The Macy-Colby House
A Historic Treasure in
Amesbury, Massachusetts

An Early-American Home

The Macy-Colby House is an excellent example of early-American architecture. The original house was built by Thomas Macy, probably about 1649, and sold to Anthony Colby in 1654. The structure was extensively modified by Obadiah Colby in the early 1740's. Nine generations of Colby's lived in this house.

Thomas Macy, The Builder

The original builder, Thomas Macy, was Amesbury's first town clerk, held many town offices and was involved in numerous land transactions. He left Amesbury in 1659, becoming the first European settler to establish his family on the island of Nantucket.

The Quaker Connection

Thomas Macy became the subject of a poem by the 19th century poet John Greenleaf Whittier entitled, "The Exiles", depicting the plight of Quakers in the religious intolerant Puritan society.
Macy-Colby House

Anthony Colby, The Buyer

Anthony Colby came to America with the Winthrop fleet in 1630. He first settled in Cambridge, then moved to Ipswich by 1637. He was in Salisbury by 1640, and was one of the first settlers of the new town of Amesbury in 1650. He was active in town affairs, served in various offices including land and highway surveyor, and was part owner of a local sawmill.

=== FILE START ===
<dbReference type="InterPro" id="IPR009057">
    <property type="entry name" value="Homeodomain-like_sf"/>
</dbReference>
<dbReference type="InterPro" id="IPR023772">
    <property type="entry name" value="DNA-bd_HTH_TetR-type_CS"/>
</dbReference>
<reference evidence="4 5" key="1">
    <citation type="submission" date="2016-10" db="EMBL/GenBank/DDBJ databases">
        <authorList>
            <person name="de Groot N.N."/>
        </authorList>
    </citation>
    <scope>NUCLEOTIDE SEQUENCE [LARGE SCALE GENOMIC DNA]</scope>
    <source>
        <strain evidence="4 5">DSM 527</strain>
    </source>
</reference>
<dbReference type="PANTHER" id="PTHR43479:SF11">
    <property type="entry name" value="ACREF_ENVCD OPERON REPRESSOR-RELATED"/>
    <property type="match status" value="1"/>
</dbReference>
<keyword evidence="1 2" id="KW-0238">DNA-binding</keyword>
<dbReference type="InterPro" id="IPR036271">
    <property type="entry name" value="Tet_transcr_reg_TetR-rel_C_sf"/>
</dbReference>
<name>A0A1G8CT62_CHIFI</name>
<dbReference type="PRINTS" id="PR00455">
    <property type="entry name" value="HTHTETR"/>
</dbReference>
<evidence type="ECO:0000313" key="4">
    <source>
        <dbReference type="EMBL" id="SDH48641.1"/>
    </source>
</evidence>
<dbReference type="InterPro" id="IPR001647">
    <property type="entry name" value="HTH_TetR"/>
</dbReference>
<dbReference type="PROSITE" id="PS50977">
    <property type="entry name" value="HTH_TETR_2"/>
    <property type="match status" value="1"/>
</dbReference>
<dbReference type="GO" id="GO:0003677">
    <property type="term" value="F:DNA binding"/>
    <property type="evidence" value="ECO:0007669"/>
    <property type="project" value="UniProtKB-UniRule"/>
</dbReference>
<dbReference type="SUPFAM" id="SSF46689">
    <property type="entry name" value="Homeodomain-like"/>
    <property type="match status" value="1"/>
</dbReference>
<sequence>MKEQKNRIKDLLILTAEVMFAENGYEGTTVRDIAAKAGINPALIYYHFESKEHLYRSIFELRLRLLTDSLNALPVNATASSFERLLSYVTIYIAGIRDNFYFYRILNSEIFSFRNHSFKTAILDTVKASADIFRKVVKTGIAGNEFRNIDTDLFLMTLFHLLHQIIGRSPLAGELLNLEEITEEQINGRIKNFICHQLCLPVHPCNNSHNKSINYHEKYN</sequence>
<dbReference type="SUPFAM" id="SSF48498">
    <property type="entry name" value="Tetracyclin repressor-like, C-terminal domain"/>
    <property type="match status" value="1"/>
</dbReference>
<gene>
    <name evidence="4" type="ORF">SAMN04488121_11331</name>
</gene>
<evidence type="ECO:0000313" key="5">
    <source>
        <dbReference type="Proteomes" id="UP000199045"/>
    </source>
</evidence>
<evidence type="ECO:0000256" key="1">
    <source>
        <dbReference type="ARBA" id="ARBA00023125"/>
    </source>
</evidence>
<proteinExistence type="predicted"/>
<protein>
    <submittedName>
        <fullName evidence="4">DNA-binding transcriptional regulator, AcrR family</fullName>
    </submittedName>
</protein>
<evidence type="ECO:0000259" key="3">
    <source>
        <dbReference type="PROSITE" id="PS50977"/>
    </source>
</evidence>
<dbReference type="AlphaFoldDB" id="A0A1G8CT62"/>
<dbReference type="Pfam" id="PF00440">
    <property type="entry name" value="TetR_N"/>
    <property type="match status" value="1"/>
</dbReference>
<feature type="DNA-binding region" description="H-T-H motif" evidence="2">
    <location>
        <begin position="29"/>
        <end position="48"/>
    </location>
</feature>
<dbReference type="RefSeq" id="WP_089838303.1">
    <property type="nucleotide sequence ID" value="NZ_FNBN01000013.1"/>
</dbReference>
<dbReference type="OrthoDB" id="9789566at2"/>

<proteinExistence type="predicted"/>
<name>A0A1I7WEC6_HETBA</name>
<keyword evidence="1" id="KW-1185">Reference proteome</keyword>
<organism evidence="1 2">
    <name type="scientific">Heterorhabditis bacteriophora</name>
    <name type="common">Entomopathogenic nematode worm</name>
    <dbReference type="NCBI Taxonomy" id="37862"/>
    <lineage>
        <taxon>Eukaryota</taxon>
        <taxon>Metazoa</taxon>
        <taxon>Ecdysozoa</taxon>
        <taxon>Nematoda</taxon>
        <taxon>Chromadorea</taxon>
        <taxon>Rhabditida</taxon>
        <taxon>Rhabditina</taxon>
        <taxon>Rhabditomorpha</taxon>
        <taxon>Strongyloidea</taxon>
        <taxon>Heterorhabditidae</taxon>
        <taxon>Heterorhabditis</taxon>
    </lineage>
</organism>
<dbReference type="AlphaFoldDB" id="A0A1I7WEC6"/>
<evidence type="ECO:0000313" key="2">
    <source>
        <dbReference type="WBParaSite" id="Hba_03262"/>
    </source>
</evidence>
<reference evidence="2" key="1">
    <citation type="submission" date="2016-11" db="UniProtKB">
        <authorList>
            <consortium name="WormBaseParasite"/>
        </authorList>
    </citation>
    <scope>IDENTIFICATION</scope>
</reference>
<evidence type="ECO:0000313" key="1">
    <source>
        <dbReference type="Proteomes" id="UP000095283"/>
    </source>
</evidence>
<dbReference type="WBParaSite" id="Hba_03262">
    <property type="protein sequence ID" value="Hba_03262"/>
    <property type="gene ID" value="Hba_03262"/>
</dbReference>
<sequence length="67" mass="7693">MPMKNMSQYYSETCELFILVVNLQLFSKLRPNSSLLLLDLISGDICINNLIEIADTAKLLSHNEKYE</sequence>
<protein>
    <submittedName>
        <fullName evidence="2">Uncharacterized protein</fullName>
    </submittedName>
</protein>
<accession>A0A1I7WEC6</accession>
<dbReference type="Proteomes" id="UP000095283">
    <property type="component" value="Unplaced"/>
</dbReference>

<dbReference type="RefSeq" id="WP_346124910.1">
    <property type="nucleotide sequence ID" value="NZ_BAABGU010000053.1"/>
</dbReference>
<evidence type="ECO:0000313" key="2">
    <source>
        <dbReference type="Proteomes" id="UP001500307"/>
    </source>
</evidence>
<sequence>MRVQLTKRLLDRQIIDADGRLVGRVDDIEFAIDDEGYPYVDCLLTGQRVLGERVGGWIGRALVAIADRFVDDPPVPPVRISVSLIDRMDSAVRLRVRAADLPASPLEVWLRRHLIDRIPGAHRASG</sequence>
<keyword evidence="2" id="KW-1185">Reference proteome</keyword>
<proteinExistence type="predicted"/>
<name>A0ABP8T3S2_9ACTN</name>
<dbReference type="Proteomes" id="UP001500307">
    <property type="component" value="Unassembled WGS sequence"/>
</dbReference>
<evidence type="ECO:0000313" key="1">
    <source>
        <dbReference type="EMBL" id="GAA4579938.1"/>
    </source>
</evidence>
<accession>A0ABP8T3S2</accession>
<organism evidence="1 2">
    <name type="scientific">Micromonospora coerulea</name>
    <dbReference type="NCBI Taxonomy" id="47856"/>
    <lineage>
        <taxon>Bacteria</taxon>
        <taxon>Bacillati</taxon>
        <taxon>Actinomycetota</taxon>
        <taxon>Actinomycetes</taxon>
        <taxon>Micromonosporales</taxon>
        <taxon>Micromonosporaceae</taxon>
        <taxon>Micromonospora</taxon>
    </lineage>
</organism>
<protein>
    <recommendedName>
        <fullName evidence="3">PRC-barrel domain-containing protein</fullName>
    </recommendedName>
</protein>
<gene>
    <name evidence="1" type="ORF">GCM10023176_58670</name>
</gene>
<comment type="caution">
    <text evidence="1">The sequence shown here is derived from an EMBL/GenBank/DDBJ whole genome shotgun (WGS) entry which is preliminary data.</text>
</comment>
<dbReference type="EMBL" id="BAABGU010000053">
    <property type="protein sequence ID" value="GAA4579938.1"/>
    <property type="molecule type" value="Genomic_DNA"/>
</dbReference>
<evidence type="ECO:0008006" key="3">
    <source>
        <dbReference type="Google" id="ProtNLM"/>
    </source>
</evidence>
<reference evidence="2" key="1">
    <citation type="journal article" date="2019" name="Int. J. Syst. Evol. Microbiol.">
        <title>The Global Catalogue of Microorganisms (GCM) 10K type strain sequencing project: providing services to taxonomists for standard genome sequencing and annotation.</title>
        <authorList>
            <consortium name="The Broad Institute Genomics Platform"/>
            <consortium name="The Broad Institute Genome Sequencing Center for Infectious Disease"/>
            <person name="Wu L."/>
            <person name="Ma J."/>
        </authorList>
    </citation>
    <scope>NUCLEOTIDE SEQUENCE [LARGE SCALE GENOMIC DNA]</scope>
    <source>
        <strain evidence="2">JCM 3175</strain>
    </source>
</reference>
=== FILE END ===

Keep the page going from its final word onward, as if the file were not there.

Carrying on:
A Generous Donation

Anthony Colby's descendants owned the Macy-Colby property for over 245 years.

In 1899, Moses Colby donated the house and property to the Bartlett Cemetery Association as a memorial to the Colby and Macy families, and to the people of Amesbury, Massachusetts.
Fireplace in the Macy-Colby House

There are five fireplaces off of one massive chimney.

1930 sign

1630 - 1930 Tercentenary Sign.

Moses Colby

Moses Colby (1822-1901) donated the Macy-Colby House as a Museum.